WHO: Montreal Canadiens (1-0) c. Pittsburgh penguins (0-1)… The Pens remain the “home” team for the second game and have the last change for the lines between the whistles. Montreal gets this advantage for the third game.
When: 8:00 p.m. east
How to watch: If you are in the Pittsburgh viewing area, the game is on AT&T Sportsnet. If you’re in America but not locally, the game is covered nationally on NBCSN. SN and VAT in Canada.
Opponent track: Montreal is flying away long after the 3-2 OT win on Saturday night and is really in a position to “play with the house money” now against the Pens.
Pens Path Ahead: The third match will take place on Wednesday, also at 8:00 p.m. Game 4, if necessary, is scheduled for Friday. If there was to be Game 5, it would be Saturday.
Counterpart of the SBN team: Our friends at Habs Eyes on the Prize have you covered for any Montreal talk you could dream of.
Tomas Tatar – Phillip Danault – Brendan Gallagher
Jonathan Drouin – Nick Suzuki – Joel Armia
Paul Byron – Jesperi Kotkaniemi – Artturi Lehkonen
Jordan Weal – Max Domi – Dale Weise
Ben Chariot / Shea Weber
Brett Kulak / Jeff Petry
Xavier Ouellet / Christian Folin
And now for the pens …
Jake Guentzel – Sidney Crosby – Conor Sheary
Jason Zucker – Evgeni Malkin – Bryan Rust
Patrick Marleau – Jared McCann –Patric Hornqvist
Zach Aston-Reese – Teddy Blueger – Brandon Tanev
Brian Dumoulin / Kris Letang
Marcus Pettersson / John Marino
Jack Johnson / Justin Schultz
Expected scratches: Anthony Angello, Kevin Czuczman, Adam Johnson, Pierre-Olivier Joseph, Sam Lafferty, Emil Larmi, Juuso Riikola, Evan Rodrigues, Chad Ruhwedel, Casey DeSmith, Phil Varone
“We’ll see if the Penguins make any changes from the first game on in terms of staff or lines. So far Mike Sullivan has declined to comment on whether that will be the case, so we’ll stick with our lineup being the same.
—Sullivan was quite optimistic publicly yesterday in his comments, mentioning that there was a lot of Game 1 that the coaching staff liked after reviewing the tape. They also had the chance to practice yesterday and fine-tune the adjustments which will hopefully pay off tonight.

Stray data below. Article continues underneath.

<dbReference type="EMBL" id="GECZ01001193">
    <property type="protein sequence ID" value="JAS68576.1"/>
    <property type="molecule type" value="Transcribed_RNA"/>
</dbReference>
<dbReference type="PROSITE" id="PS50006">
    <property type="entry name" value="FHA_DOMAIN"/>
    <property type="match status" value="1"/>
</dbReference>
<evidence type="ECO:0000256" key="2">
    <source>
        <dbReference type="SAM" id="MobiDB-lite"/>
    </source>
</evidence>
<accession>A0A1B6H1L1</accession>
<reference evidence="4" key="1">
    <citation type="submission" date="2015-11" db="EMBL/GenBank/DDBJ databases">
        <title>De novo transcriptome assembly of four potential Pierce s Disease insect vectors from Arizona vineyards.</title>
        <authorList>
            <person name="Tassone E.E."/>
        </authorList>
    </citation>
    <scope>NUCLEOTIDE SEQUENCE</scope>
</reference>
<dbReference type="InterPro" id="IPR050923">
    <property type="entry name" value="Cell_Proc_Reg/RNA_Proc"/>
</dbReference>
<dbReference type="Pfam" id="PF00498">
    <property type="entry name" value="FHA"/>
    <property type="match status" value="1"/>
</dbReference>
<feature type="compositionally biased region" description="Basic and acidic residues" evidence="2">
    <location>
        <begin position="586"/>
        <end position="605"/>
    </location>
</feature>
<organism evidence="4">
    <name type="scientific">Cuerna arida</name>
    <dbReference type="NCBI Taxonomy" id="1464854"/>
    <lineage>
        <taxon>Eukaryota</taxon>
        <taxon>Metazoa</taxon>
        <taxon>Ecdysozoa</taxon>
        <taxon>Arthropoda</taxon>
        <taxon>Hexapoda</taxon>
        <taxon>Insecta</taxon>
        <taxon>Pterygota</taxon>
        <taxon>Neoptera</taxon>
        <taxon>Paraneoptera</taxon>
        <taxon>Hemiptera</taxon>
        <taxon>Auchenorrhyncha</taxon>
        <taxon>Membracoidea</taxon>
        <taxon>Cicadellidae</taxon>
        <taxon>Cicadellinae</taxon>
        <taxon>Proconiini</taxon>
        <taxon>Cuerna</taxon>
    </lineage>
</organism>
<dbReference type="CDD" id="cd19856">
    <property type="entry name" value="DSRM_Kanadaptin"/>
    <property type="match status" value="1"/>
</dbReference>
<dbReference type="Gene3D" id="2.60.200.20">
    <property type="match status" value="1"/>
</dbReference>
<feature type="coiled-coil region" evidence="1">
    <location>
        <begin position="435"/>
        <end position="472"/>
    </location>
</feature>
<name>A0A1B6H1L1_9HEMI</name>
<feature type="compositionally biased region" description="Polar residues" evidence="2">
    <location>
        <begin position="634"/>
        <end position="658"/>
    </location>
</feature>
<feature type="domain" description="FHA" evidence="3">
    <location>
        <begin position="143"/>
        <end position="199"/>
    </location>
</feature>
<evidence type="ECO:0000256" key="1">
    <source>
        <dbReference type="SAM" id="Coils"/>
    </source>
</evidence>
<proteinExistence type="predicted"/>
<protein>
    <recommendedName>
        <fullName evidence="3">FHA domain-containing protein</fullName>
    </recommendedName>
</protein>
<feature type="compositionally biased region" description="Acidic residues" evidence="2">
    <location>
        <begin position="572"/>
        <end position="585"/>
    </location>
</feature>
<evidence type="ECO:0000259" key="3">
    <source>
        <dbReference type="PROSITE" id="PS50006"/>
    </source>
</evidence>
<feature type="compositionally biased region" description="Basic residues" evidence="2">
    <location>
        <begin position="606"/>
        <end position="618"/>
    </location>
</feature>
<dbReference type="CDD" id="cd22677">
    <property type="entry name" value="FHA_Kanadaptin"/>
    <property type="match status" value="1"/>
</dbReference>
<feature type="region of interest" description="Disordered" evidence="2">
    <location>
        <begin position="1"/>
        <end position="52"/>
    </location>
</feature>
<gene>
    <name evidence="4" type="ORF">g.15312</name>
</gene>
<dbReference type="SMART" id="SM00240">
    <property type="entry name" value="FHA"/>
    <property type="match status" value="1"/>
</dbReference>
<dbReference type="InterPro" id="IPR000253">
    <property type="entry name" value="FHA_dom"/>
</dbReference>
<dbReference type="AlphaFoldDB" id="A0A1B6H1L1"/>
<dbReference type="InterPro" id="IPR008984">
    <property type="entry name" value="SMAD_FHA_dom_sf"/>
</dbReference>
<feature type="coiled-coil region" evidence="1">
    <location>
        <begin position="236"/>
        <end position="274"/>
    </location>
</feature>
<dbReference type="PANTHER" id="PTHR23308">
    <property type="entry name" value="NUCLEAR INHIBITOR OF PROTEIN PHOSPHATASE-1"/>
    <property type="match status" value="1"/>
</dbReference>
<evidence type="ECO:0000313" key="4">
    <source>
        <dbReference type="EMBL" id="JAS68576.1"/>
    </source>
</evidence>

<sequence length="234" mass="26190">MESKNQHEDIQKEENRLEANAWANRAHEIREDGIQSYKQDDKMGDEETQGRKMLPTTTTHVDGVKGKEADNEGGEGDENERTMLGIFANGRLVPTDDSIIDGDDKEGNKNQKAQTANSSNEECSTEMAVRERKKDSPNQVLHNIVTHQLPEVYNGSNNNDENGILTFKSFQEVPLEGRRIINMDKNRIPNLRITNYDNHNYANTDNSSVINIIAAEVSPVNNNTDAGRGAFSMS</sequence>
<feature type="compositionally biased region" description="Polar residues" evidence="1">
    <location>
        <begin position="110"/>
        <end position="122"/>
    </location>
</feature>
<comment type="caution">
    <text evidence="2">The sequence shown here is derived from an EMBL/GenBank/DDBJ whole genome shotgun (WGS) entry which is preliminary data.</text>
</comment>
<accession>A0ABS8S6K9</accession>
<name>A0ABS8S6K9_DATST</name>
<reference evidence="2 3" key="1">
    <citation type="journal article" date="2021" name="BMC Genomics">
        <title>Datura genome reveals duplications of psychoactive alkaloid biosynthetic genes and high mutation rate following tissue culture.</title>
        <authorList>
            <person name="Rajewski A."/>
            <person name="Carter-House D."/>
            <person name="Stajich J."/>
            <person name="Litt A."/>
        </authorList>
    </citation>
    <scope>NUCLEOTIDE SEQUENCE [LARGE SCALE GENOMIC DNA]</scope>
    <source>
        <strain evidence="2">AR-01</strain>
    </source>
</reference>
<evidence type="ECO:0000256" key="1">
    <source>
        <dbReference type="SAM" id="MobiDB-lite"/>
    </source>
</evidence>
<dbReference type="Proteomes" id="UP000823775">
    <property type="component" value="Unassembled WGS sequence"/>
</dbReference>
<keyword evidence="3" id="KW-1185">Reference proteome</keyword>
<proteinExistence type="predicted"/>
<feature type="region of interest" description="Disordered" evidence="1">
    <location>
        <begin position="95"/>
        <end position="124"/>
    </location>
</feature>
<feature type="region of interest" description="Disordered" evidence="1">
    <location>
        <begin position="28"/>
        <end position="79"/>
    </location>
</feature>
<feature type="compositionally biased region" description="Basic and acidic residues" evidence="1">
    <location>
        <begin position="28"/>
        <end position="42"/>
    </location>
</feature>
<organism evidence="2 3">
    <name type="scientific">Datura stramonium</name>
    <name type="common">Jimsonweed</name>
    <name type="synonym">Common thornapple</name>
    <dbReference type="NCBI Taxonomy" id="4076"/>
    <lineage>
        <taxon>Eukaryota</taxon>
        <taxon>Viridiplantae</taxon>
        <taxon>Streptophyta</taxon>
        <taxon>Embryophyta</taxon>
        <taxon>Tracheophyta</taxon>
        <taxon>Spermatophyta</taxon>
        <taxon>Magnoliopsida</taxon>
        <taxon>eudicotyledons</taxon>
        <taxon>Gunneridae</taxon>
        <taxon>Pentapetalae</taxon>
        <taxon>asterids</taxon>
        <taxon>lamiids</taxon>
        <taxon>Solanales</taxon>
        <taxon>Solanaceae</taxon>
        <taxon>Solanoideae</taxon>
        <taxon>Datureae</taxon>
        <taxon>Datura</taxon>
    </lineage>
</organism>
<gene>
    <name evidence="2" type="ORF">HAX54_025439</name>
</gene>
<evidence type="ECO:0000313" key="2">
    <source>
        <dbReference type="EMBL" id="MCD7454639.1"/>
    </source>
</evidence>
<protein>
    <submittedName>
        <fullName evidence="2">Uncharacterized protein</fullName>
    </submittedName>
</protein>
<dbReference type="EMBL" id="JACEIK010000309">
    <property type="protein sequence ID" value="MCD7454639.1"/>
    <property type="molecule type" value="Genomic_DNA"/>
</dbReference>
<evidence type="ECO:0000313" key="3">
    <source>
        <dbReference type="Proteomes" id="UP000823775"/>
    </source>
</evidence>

Three things to watch out for
# 1 Make life harder for Price
– The Pens dotted Montreal with shots, especially early on when, at one point, the SOG gap was 14-3 in favor of Pittsburgh. However, many of those plans were ones that Carey Price could read and prepare for, and her confidence (and that of her team) grew as they stood in there and survived the initial pen explosion. Pittsburgh needs to change strategy and bring more body to the net.
# 2 Don’t play from behind
—Since the start of the 2019 playoffs, the Pens have been beaten by a total of 7-3 in the opening periods of their last five playoff games. They are also 0-4 in just 5 games when they fall behind after 1 period (and well 0-5 overall). Too often they come down early. It’s hard to win playoff games playing from behind. Obvious statement, but the first objective of this game is important. The Pens have not taken any lead in the intermissions during the recent playoffs. It also correlates with the Pens not winning any playoff games lately.
# 3 Second Pair Battles
– They do not face each other directly, but the second pairs of the two teams were excellent in the first game. In Montreal, Jeff Petry scored for the GWG, but it just capped off a good multi-match alongside Brett Kulak. The Canadiens duo did a good job, and that was especially important as much of it limited Sidney Crosby’s line and knocked them off balance for much of the game. Crosby, for example, played Kulak-Petry for over 9 minutes per play in 5v5 (more than double the 4:33 he saw Shea Weber) and the Pens only had 8 Corsi events for (at 15 against!) while Crosby played against that. Montreal paid, by Natural Stat Trick.
On the other hand, it was a sensational start to the playoffs for John Marino, who continues to impress with his poise, decision-making and smooth play through all the corners. Marino spent ~ 7 minutes against the second row of Nick Suzuki and ~ 5 more against the powerful front row of Phillip Danault and coped well with stiff competition.